RB: I like the term “strategy,” which implies a consideration of means to an end. I like to try different things out. Hans Haacke’s “project based” approach comes to mind. But I also have a thing for the ineffable surprises to be found in the arrangements of an artist like Richard Tuttle and how he can burrow in on an investigation through as series of objects. When it comes down to it, though, I actually think in a very physical and experiential way about what I do and source things from experimentation and a process of discovery. I remember Terry Myers telling me of his impression that I was “tinkering” around in the best possible sense. That sticks with me.

Robert Burnier, "Ten (Standing)", 2013. Gel pen on Baltic Birch plywood, 62 1/2 x 62 1/2"

Robert Burnier, “Ten (Standing)”, 2013. Gel pen on Baltic Birch plywood, 62 1/2 x 62 1/2″

CP: You have a series of line drawings on plywood where you reproduce wood grain. Where did that body of work came from?

RB: So with the drawings on plywood panel, I wanted to see what would happen if I took a few elements, thoughts and actions and wove them together. Plywood is interesting as a kind of hybrid, something natural that has been made artificially stable through geometry and chemistry, like a prepared and preserved food. And yet it has this natural wood grain. I thought the most direct approach would be to have a square of the material, and to work within the boundaries of that space by drawing something equally basic—a series of lines from edge to edge. The lines get very complex when you draw enough of them next to each other freehand. I could have predicted the moire pattern, and I chose a color that was a really good not-quite-match for the Baltic Birch, hoping it would “sink” into the wood visually. But it turned out even better than I imagined, judging by the way you read the lines as virtual wood grain.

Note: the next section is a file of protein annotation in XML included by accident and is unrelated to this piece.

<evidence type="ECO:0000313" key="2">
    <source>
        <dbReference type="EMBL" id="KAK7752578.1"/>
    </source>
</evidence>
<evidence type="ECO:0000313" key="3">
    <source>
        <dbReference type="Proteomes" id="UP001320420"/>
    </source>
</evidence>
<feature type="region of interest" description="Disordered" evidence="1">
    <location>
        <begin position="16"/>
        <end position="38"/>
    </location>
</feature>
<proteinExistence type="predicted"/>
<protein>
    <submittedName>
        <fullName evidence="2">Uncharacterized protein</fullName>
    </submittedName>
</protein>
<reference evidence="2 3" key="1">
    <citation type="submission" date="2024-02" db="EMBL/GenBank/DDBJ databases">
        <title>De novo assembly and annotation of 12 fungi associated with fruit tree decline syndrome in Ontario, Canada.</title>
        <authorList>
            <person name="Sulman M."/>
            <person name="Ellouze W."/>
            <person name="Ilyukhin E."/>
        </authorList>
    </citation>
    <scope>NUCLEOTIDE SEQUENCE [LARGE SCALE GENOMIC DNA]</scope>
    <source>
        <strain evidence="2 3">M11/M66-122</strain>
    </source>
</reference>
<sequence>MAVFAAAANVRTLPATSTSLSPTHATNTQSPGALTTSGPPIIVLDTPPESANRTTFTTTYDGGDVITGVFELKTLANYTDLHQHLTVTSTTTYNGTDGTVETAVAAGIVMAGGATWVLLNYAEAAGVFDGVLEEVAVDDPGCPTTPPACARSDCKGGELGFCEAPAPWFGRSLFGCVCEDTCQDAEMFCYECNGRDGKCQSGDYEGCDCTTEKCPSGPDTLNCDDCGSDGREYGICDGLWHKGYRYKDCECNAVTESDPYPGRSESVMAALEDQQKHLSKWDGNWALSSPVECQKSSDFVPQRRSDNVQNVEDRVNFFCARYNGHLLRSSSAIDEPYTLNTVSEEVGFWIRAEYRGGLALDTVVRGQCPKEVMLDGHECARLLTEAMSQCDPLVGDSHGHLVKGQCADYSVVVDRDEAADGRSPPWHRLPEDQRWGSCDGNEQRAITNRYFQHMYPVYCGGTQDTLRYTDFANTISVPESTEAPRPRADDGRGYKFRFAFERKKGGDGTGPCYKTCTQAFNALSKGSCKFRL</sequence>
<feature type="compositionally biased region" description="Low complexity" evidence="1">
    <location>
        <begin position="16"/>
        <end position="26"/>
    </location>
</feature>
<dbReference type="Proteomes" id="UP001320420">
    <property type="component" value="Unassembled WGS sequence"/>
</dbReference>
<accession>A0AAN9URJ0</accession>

CP: Do you feel, regardless of medium, that your work addresses related themes? Is that important to you?